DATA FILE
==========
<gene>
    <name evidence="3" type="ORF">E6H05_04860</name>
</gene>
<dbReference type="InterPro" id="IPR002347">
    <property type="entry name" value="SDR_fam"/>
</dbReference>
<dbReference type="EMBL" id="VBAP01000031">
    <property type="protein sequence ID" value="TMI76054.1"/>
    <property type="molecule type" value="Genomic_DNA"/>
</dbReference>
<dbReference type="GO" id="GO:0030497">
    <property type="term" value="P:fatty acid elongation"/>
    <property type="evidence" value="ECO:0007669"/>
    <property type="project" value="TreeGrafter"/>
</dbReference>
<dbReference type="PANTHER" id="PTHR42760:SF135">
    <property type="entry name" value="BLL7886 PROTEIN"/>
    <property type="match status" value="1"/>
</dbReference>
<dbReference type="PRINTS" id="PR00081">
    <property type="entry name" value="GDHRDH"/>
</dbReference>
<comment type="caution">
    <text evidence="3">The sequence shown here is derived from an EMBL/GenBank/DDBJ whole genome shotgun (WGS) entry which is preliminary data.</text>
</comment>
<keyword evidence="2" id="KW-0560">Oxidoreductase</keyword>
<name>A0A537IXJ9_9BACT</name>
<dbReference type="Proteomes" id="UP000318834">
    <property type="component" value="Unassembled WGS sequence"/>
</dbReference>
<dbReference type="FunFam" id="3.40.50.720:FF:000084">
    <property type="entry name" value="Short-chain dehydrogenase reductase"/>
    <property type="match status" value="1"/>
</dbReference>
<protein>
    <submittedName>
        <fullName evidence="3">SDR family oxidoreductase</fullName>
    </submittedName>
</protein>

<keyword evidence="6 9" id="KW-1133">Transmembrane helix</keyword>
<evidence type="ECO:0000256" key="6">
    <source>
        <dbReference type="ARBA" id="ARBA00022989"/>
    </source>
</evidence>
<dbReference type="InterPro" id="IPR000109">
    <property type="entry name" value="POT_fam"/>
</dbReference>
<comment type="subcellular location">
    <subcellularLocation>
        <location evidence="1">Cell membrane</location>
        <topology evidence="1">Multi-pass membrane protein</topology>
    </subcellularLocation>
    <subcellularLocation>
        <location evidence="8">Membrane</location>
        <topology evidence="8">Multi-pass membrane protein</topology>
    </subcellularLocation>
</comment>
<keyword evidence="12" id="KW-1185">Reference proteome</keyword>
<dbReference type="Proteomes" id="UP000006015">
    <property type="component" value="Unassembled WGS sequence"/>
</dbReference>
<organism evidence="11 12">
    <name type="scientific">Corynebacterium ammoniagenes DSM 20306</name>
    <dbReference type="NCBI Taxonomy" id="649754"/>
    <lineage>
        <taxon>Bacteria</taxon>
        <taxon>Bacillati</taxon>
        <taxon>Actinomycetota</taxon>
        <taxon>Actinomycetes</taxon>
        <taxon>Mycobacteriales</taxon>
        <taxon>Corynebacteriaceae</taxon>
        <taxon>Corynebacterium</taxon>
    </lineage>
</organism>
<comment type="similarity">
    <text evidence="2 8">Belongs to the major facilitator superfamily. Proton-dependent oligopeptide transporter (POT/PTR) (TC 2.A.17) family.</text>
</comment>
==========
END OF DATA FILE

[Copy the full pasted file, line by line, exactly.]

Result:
<gene>
    <name evidence="3" type="ORF">E6H05_04860</name>
</gene>
<dbReference type="InterPro" id="IPR002347">
    <property type="entry name" value="SDR_fam"/>
</dbReference>
<dbReference type="EMBL" id="VBAP01000031">
    <property type="protein sequence ID" value="TMI76054.1"/>
    <property type="molecule type" value="Genomic_DNA"/>
</dbReference>
<dbReference type="GO" id="GO:0030497">
    <property type="term" value="P:fatty acid elongation"/>
    <property type="evidence" value="ECO:0007669"/>
    <property type="project" value="TreeGrafter"/>
</dbReference>
<dbReference type="PANTHER" id="PTHR42760:SF135">
    <property type="entry name" value="BLL7886 PROTEIN"/>
    <property type="match status" value="1"/>
</dbReference>
<dbReference type="PRINTS" id="PR00081">
    <property type="entry name" value="GDHRDH"/>
</dbReference>
<comment type="caution">
    <text evidence="3">The sequence shown here is derived from an EMBL/GenBank/DDBJ whole genome shotgun (WGS) entry which is preliminary data.</text>
</comment>
<keyword evidence="2" id="KW-0560">Oxidoreductase</keyword>
<name>A0A537IXJ9_9BACT</name>
<dbReference type="Proteomes" id="UP000318834">
    <property type="component" value="Unassembled WGS sequence"/>
</dbReference>
<dbReference type="FunFam" id="3.40.50.720:FF:000084">
    <property type="entry name" value="Short-chain dehydrogenase reductase"/>
    <property type="match status" value="1"/>
</dbReference>
<protein>
    <submittedName>
        <fullName evidence="3">SDR family oxidoreductase</fullName>
    </submittedName>
</protein>

<keyword evidence="6 9" id="KW-1133">Transmembrane helix</keyword>
<evidence type="ECO:0000256" key="6">
    <source>
        <dbReference type="ARBA" id="ARBA00022989"/>
    </source>
</evidence>
<dbReference type="InterPro" id="IPR000109">
    <property type="entry name" value="POT_fam"/>
</dbReference>
<comment type="subcellular location">
    <subcellularLocation>
        <location evidence="1">Cell membrane</location>
        <topology evidence="1">Multi-pass membrane protein</topology>
    </subcellularLocation>
    <subcellularLocation>
        <location evidence="8">Membrane</location>
        <topology evidence="8">Multi-pass membrane protein</topology>
    </subcellularLocation>
</comment>
<keyword evidence="12" id="KW-1185">Reference proteome</keyword>
<dbReference type="Proteomes" id="UP000006015">
    <property type="component" value="Unassembled WGS sequence"/>
</dbReference>
<organism evidence="11 12">
    <name type="scientific">Corynebacterium ammoniagenes DSM 20306</name>
    <dbReference type="NCBI Taxonomy" id="649754"/>
    <lineage>
        <taxon>Bacteria</taxon>
        <taxon>Bacillati</taxon>
        <taxon>Actinomycetota</taxon>
        <taxon>Actinomycetes</taxon>
        <taxon>Mycobacteriales</taxon>
        <taxon>Corynebacteriaceae</taxon>
        <taxon>Corynebacterium</taxon>
    </lineage>
</organism>
<comment type="similarity">
    <text evidence="2 8">Belongs to the major facilitator superfamily. Proton-dependent oligopeptide transporter (POT/PTR) (TC 2.A.17) family.</text>
</comment>